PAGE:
Community arts center SALTspace opens on Syracuse’s Westside

Community arts center SALTspace opens on the Westside

The launch featured an artist showcase with musicians and other performers from all over Syracuse
Published: April 14, 2019 | Updated: April 18th, 2019 at 11:28 am
Desserts by Jada at the SALTspace community arts center that opened in April 2019 on Syracuse's Westside.
Jada Hackett at her stand at the SALTspace Grand Opening on Saturday.

SALTspace, a community performing arts center located at 103 Wyoming St., celebrated their grand opening on April 13 with an open house and artist showcase. The center was established by the Near Westside Initiative, a local organization dedicated to helping the community through arts and culture.

SALTspace includes a black box performing space, classrooms and studio space for workshops. The center received funding from New York State Senator John DeFrancisco. According to the Near Westside Initiative Board of Directors, more than 40 residents and artists have joined the Near Westside Initiative’s Arts committee to participate in planning this event.

“Our mission is to work alongside the community to make the Westside neighborhood a better place for all who work, learn, play, and sleep in the neighborhood, and the opening of SALTspace is a reflection of that. There is immense artistic talent in our community,” said President of the Board of Directors, Sheena Solomon, in a press release.

The Executive Director of the Near Westside Initiative, Gregorio Jimenez, was ecstatic about the grand opening of SALTspace. Born and raised in Syracuse’s Westside, Jimenez said that the space will bring light to the community.

“It’s about collaboration and bringing the community together,” he said. “It’s a distraction from the violence on the streets.”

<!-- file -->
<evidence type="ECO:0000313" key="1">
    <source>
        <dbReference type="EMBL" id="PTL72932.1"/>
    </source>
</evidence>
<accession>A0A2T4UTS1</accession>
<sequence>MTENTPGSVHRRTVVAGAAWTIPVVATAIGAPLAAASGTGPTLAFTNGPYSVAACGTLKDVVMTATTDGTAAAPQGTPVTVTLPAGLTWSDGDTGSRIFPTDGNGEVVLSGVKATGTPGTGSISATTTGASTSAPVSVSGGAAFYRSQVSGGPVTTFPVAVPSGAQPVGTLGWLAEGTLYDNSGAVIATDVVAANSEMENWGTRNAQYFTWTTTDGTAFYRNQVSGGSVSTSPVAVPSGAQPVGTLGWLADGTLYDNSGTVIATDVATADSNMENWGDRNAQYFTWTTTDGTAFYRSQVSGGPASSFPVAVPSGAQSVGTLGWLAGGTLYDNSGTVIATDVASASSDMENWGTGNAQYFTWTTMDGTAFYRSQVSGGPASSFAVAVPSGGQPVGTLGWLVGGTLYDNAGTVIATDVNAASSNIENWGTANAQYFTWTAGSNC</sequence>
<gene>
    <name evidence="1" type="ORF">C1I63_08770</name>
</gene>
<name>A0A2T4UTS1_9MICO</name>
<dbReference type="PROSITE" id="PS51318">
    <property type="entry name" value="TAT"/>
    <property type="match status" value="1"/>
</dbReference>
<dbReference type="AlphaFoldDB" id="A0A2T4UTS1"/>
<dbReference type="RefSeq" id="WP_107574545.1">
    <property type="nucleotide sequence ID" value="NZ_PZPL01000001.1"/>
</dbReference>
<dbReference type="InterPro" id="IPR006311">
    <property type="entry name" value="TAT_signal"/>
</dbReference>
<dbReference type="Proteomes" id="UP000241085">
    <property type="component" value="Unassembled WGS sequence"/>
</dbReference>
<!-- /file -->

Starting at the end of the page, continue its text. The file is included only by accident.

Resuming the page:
Interim Director Melissa Gardiner, a Westside resident for seven years, said that the space will be accessible and affordable for the community to use.

“It’s amazing to see this finally happen,” she said. “We want to connect artists to resources to become entrepreneurs and consider an art career.”

The open house featured classes for children, performances, and local vendors. Destiny Huntley, the owner of Natural Vibes smoothies, thought that the new center was a beautiful space for children in the neighborhood.

“It’ll motivate their minds and lives and keep them off the streets,” she said.

Zelle Alvarez attended the launch and sold Filipino food, including dumplings and rice. She was excited about the opening of the center.

“It’s a great place for the community to interact and for small businesses to network,” she said.

 

Joe Driscoll at the SALTspace community arts center that opened in April 2019 on Syracuse's Westside.
Syracuse Common Councilor Joe Driscoll performs onstage at the Grand Opening

The artist showcase was from 8 – 10:30 p.m. and included a variety of local performers. Attendees could also visit the bar which served beer, wine and hors d’oeuvres. Although the show began with empty seats, the theatre filled as the night progressed and the energetic crowd continued to cheer on the performers. There were over 150 people in attendance.

Comedian Corey Smithson hosted the showcase, beginning with some jokes about growing up in Camillus and living in Syracuse.

Performances ranged from dance routines to beatboxing, rap, poetry and singing.

Syracuse Common Councilman Joe Driscoll beatboxed an original song while audience members danced and clapped. Interpretive dancers Sarah Walter and Lynea D’Aprix also participated in the salsa dancing with Roberto Perez.  Jasmine Rodriguez performed her poetry, including a poem about the time she was homeless.

A 50/50 raffle raised money for a scholarship fund for children to attend classes at SALTspace.

“Access to these types of opportunities in the arts is really important,” Gardiner said.

Many of the performers thanked the Westside Initiative for opening a community space.

“We can only be grateful to have a space where we can share our dreams and hopes and to know that they can come true,” said singer Queen Jedib.

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is a staff producer for The NewsHouse and magazine, newspaper and online journalism graduate student at the Newhouse School. Also, she is an editor for Medley and Equal Time magazines.